TOMORROWS/TODAY ushers in new perspectives on African art practices and its exhibition

Investec Cape Town Art Fair
Jan 31, 2020 1:52pm
Ernesto Shikhani, Untitled, 2003. Image Courtesy Perve Galeria

Ernesto Shikhani, Untitled, 2003. Image Courtesy Perve Galeria

The Investec Cape Town Art Fair 2020, which will run from 14-16 February 2020 at the Cape Town International Convention Centre (CTICC), is an experience that is constantly evolving, from year to year, to accommodate the changing dynamics of the local and international art scene.
One progression is TOMORROWS/TODAY, one of the main art fair sections that leads each edition. Structured as a curated exhibition, with a prestigious award attached, it is a portal to new visions in the visual arts. The aim of TOMORROWS/TODAY has, from its inception, also been to shine a light on emerging and under-represented artists, set to be tomorrow’s leading names. It is open to those working on and beyond the African continent and as the title implies, the ongoing theme is one of transformation, and experimentation showcasing unorthodox art forms addressing current social and political issues.
TOMORROWS/TODAY 2020 guest co-curators Nkule Mabaso (Curator at Michaelis Galleries, Cape Town) and Luigi Fassi (Artistic Director of MAN Contemporary Art Museum in Nuoro, Italy) have been made responsible for presenting a cross-section of the most exciting and emerging and less known artists from Africa, the Diaspora and the world.
Artists that will be showcased in the section are Danica Lundy (USA) of Gallery C+N Canepaneri in Italy, Amanda Mushate (Zimbabwe) of First Floor Gallery in Zimbabwe, François-Xavier Gbré (France) of Gallery Cecile Fakhoury in Paris, Andy Robert (USA) of Hannah Hoffman in Los Angeles, Fathi Hassan (Egypt) of Gallery Lawry Shabibi in Dubai, Ernesto Shikhani (Mozambique) of Perve Galeria in Portugal, Nnenna Okore (Australia) of Gallery Sakhile&Me in Germany, Gregory Olympio (Togo) of Septieme Gallery in Paris, Bonolo Kavula (South Africa) of Suburbia Contemporary in Spain and Isabelle Grobler (South Africa) of Sulger-Buel Gallery in UK.
The Process
The selection process has meant that Mabaso and Fassi have engaged with galleries on and beyond the African continent in search of artists, and works, that speak directly to African art practices, or that express what it means to be an artist of African descent working outside of the continent, today.
“Normally the focus of the section is around emerging artists,” Mabaso says. “But while that generally refers to young artists that are newly signed to galleries, but who are not well established in their careers, we wanted to stretch that and look at it more as ‘emerging’ in the sense that they may not be well known in South Africa. That would mean that they are emerging in the sense that we need to become familiar with them. They are unknown to us, but they may well be professional and established where they come from.”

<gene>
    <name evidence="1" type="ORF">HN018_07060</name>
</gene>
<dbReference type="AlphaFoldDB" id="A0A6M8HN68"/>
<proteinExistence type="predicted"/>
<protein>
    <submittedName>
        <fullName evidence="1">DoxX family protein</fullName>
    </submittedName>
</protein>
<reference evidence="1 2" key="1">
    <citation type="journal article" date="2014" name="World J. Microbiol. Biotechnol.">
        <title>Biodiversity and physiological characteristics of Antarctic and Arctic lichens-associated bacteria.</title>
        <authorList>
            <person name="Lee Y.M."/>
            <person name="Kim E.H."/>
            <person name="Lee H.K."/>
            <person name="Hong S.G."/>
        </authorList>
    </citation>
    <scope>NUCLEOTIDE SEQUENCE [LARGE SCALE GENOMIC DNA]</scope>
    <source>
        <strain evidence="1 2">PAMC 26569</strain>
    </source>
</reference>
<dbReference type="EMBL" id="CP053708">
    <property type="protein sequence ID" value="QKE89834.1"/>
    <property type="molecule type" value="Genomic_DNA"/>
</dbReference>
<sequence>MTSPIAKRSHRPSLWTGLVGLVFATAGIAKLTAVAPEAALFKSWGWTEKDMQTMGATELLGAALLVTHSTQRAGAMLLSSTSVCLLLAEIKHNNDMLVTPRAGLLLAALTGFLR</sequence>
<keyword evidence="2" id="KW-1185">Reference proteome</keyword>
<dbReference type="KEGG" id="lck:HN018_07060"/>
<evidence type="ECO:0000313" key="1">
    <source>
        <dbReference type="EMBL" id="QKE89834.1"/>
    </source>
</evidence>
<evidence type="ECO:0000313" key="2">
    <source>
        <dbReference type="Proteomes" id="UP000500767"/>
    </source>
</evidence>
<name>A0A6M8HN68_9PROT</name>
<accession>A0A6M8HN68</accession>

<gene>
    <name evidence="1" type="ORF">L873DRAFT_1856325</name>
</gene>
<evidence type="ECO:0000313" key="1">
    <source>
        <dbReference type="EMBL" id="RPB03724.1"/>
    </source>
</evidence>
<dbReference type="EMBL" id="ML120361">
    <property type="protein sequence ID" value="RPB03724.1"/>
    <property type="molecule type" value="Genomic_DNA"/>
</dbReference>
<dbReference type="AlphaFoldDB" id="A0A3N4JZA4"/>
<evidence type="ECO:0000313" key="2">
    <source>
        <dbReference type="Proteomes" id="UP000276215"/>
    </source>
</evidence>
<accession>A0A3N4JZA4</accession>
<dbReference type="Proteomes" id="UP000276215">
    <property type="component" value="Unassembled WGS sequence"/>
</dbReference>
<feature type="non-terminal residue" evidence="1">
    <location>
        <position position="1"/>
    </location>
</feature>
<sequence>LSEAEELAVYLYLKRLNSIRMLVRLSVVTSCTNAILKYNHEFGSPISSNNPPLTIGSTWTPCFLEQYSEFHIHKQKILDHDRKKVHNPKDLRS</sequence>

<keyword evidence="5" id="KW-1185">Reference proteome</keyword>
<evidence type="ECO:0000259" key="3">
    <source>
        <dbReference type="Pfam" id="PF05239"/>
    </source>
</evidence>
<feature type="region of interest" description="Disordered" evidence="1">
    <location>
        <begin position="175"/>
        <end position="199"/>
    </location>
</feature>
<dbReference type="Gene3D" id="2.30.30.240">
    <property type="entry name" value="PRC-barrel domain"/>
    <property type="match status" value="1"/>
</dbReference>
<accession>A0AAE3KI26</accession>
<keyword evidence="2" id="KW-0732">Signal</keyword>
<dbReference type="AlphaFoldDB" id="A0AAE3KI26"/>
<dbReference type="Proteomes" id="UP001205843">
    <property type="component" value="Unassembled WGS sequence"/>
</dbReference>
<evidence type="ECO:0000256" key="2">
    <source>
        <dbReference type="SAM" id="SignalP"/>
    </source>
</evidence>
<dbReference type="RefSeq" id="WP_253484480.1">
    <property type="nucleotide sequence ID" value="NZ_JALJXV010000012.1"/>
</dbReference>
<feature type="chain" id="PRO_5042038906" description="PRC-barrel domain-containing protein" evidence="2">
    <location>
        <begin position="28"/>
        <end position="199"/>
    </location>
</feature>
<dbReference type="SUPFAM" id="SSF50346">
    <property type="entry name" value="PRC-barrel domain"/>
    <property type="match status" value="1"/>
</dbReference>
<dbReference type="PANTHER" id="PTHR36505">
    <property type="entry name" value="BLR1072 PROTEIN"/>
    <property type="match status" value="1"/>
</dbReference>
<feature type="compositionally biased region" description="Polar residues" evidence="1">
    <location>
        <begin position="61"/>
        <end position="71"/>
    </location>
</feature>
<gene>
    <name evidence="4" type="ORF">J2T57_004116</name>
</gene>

About the process from the point of view of all interest groups, Fassi says, “There are basically three parallel stories that intersect: there is the story of the participating artists who we have invited; the supporting galleries and of the curators.
“The exhibition is then the outcome of the intersection of these three stories – people coming from different backgrounds and playing different roles. Because the role of the galleries is to back the invited artists, to support them, it is a different dynamic than that of the artists.”
TOMORROWS/TODAY, in 2020, will not be based on one particular theme, reflecting the diverse interests of artists of Africa, and of African descent.
According to Mabaso,In terms of the content of each artist’s practice I don’t think that each artist responds to subject matter in the same way. We wanted to balance the artistic output across the mediums, so you’ve got painters, installation and sculpture.
“We didn’t put the group together with any guiding thematic. We didn’t create a theme because we had to balance different interests – our own interests, the galleries’ interests and the interests of the fair.
“The audience of the fair will, in turn, be able to see for themselves what the themes are that are emerging, and if they find it enlightening. But if they understand how it is organized and it is set up, and what we mean by ‘emerging’, then they will understand how it is structured.”
According to Fassi, “We have crafted the section by interpreting the idea of African identity in a more complex way than just the biography of being born in Africa, or living in Africa, or being based here. So we have involved artists that share some clear connections to an African culture, even if you are not necessarily 100 percent African, or based there.
“I think the section will offer people a more detailed and more complex understanding of African art at large, nowadays, on another level, even considering the fact that a number of galleries supporting the artists are not African at all. They are galleries and artists from Europe, they are galleries from the US, UAE, UK, Africa, as well as South Africa.
“The overall ambition is to offer to the audience some urgencies that come out of the presented works, that are able to convey to the art world an understanding of the complexity of their art practices.
“The artists in the section do deal with their African identity regardless of how diverse that is. This is quite important because, for a number of ‘Western’ people coming to Cape Town, to see the fair, not all of them are familiar with what’s going on in the continent.
“We cannot embrace the ambition of offering a statement that embraces African art. That would go beyond our scope. However, I think there are some strong positions that TOMORROWS/TODAY will be able to convey: an understanding of some of the urgencies going on in contemporary African Art. And at the end of the day this is part of the mission of the Investec Cape Town Art Fair.”